General views of China’s economy (Photographer: Justin Chin/Bloomberg)

Aberdeen, Pictet Hunt Bargains Among China's Battered Bonds

(Bloomberg) -- China’s biggest bond selloff in four years has left many securities in the $10 trillion market looking attractive to global funds including Aberdeen Standard Investments, Pictet Asset Management and AllianceBernstein LP.

Bargain hunting by such investors could add to speculation that the worst of the rout, which started in October, is drawing to a close. Five-year government bonds have bounced back in the past week, after a selloff that has still left the yield up 94 basis points this year -- the most since 2013 -- at 3.8 percent.

“China’s onshore government bond yields definitely look very attractive, especially after the recent selloff,” said Cary Yeung, head of greater China debt at Pictet Asset Management, adding that he doesn’t expect any drastic spikes in inflation, which would eat into bondholder returns. The firm’s focus in the nation is on government bonds, policy banks and strong investment-grade companies that have strategic importance, such as utilities and railway operators.

Aberdeen, Pictet Hunt Bargains Among China's Battered Bonds

The recent slump was sparked by signs authorities were stepping up efforts to trim the world’s biggest corporate debt loads, after central bank governor Zhou Xiaochuan renewed warnings about high leverage. But authorities don’t want any selloff to get out of control, and the domestic institutional investors that dominate the market have often bought on previous declines. For foreign investors, the increase in rates further burnishes the appeal over similarly graded countries like Japan, where some sovereign yields are negative.

AllianceBernstein has recently added exposure in its dedicated renminbi funds.

“We are monitoring the market closely for additional investments across a broader range of funds” through the Chinese New Year, said Brad Gibson, a fixed-income portfolio manager at the firm. 

Aberdeen Standard Investments is “more bullish” on Chinese policy banks than government securities, as the spreads on those names have widened, according to Edmund Goh, fixed-income investment manager. The firm has been increasing investments in such notes, as well as those from state-owned and private sector firms, he said.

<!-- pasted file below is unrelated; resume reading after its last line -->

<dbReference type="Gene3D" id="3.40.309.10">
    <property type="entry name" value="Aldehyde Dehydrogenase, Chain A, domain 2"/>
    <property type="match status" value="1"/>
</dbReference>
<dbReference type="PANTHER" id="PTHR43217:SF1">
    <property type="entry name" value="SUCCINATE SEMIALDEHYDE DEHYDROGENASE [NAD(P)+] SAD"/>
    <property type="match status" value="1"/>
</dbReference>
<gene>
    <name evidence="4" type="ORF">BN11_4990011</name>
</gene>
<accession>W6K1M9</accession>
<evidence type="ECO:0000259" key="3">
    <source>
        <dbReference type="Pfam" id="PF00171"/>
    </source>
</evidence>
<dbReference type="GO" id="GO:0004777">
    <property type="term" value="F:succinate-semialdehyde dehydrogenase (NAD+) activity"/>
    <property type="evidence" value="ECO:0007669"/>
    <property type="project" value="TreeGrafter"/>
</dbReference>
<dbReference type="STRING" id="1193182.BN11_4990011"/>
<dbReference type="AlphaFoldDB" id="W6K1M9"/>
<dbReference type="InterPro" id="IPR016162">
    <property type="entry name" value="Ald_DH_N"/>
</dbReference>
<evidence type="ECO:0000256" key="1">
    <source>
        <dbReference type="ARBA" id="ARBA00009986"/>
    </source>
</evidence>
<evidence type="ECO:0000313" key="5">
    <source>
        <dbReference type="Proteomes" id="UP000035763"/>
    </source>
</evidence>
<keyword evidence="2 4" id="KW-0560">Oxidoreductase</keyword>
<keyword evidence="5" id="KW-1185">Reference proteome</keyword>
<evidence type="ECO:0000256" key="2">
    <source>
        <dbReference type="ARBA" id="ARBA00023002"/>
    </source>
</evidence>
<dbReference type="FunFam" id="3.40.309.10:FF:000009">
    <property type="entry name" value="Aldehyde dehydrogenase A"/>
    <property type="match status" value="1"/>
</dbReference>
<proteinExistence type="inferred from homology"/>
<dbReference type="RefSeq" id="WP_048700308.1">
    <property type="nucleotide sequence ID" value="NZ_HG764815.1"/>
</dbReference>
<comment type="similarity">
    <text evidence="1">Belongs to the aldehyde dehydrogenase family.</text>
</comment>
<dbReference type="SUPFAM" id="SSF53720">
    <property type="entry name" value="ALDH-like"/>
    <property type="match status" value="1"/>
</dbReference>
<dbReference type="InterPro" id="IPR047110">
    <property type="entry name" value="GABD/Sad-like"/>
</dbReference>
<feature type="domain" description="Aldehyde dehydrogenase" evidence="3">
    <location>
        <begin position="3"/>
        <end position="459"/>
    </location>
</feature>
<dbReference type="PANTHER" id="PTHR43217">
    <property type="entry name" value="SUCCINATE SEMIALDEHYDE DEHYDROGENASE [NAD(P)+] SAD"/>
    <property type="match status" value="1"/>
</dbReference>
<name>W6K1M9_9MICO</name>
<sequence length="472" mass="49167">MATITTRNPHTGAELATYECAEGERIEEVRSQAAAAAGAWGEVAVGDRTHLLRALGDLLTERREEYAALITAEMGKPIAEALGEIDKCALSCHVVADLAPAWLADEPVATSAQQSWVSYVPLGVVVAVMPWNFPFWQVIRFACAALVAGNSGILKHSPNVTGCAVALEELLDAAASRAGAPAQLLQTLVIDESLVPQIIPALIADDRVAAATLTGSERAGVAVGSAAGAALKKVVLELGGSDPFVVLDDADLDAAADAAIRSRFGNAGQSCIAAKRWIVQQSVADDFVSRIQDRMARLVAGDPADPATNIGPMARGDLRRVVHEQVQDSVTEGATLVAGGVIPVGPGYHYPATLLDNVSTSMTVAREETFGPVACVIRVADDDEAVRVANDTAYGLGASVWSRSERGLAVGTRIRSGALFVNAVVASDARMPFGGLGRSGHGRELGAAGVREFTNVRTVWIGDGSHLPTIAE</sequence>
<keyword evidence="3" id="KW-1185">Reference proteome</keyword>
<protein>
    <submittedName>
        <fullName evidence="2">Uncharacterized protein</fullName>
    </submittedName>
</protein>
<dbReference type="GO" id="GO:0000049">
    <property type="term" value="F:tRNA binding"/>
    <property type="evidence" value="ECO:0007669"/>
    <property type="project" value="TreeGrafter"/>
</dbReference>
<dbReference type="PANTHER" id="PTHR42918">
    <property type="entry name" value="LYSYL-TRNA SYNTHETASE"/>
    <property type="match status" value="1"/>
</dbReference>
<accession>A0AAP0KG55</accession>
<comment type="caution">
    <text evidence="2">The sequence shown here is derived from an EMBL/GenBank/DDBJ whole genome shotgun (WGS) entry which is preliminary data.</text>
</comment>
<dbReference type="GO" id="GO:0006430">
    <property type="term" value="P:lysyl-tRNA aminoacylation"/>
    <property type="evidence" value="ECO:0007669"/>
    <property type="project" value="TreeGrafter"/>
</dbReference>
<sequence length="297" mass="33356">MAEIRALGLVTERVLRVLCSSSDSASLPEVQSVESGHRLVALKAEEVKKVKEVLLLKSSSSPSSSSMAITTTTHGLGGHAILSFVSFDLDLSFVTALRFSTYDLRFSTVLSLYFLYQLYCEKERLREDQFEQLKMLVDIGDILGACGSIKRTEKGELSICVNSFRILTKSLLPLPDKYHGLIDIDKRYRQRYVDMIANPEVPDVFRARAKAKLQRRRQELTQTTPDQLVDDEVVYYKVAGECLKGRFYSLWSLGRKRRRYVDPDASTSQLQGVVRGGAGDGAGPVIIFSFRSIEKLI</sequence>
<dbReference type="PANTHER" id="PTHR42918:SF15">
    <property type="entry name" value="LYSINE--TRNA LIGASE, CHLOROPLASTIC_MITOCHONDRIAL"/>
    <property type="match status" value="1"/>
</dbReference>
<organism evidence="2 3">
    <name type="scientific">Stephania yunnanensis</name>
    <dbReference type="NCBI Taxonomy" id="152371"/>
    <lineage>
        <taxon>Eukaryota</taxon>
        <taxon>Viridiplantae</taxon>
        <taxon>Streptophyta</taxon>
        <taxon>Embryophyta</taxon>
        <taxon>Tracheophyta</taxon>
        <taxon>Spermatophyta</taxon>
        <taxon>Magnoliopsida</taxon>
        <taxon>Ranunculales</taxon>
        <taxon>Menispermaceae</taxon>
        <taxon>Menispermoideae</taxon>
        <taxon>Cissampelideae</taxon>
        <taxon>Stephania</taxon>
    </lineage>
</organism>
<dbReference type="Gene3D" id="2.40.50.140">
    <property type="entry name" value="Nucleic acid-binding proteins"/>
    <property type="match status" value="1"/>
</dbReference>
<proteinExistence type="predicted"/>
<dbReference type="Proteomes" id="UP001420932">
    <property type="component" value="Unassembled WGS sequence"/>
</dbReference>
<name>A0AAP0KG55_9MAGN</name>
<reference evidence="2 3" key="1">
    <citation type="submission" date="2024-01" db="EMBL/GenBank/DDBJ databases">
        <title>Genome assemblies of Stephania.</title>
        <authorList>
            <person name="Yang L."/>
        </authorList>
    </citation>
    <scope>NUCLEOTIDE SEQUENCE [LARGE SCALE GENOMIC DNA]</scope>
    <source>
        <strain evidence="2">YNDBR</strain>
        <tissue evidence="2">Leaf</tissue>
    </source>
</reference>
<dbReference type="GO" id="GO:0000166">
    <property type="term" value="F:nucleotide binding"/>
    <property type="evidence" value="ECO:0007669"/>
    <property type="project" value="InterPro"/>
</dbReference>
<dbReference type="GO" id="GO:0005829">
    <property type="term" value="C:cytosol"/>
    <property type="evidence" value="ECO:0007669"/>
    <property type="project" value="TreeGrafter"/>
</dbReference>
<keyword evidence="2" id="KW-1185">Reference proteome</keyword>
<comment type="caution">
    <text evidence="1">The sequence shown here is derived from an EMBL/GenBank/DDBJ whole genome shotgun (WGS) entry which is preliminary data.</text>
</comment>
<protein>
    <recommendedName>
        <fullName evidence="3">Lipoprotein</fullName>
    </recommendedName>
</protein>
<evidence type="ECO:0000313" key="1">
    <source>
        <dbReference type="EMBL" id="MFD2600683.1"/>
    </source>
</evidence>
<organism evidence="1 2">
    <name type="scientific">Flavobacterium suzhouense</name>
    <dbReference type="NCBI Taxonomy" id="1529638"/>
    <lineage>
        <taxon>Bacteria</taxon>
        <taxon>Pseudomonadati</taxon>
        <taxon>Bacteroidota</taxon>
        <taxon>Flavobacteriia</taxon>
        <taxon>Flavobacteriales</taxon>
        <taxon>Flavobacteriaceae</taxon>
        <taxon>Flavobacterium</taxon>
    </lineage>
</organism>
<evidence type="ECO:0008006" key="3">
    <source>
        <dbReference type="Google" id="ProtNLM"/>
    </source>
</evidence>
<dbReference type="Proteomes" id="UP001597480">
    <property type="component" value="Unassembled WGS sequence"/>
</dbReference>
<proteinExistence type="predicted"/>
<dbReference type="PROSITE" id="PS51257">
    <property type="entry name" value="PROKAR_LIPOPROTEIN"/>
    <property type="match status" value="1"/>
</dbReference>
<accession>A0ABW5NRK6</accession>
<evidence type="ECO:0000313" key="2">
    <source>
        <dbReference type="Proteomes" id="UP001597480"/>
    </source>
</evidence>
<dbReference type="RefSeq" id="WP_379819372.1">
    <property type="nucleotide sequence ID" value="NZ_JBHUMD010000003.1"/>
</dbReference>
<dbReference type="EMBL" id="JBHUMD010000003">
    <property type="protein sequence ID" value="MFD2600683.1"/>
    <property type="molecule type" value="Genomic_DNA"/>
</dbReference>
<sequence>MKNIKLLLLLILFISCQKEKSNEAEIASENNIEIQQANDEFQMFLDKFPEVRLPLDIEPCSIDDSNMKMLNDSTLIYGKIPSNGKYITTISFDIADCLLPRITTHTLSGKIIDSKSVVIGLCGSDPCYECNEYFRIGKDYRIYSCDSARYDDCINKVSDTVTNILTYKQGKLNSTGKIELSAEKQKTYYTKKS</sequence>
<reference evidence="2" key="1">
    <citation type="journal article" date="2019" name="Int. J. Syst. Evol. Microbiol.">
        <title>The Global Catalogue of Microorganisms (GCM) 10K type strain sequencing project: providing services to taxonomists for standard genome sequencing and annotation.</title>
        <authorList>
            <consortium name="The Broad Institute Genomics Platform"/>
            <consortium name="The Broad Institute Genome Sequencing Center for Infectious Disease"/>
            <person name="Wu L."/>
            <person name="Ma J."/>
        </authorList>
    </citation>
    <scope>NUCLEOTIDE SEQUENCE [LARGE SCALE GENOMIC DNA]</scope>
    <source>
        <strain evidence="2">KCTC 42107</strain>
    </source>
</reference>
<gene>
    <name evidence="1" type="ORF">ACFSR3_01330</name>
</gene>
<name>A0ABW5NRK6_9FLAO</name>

Index Boost

Volatility in China’s onshore bond market is likely to rise, as the nation pushes ahead with deleveraging and allows defaults, according to BNP Paribas Asset Management.

Still, the firm sees “reasonable value” in Chinese government securities and policy bank notes, which could also get a boost from potential inclusion into major bond indexes, said Karan Talwar, investment specialist, emerging market fixed income.

“We’re expecting a reasonably high probability that either the JPMorgan or the Bloomberg Barclays index might make an announcement for some of these bonds to be included in the indices,” within the next six months or so, said Talwar.

The People’s Bank of China said last month that investments by overseas institutions in the nation’s government bonds are exempt from taxes. Talwar said the improved clarity on tax treatment is another reason why index inclusion is becoming “closer to reality.”

UBS Asset Management similarly sees a high probability of further inclusion in 2018.

Read more on other forecasts for index inclusion

“If you are running a bond fund, it’s probably one of the highest nominal yields in a very liquid market,” said Hayden Briscoe, head of fixed-income for Asia-Pacific in a press conference last week.

Bloomberg LP, the parent company of Bloomberg News, owns the Bloomberg Barclays-branded bond indexes.

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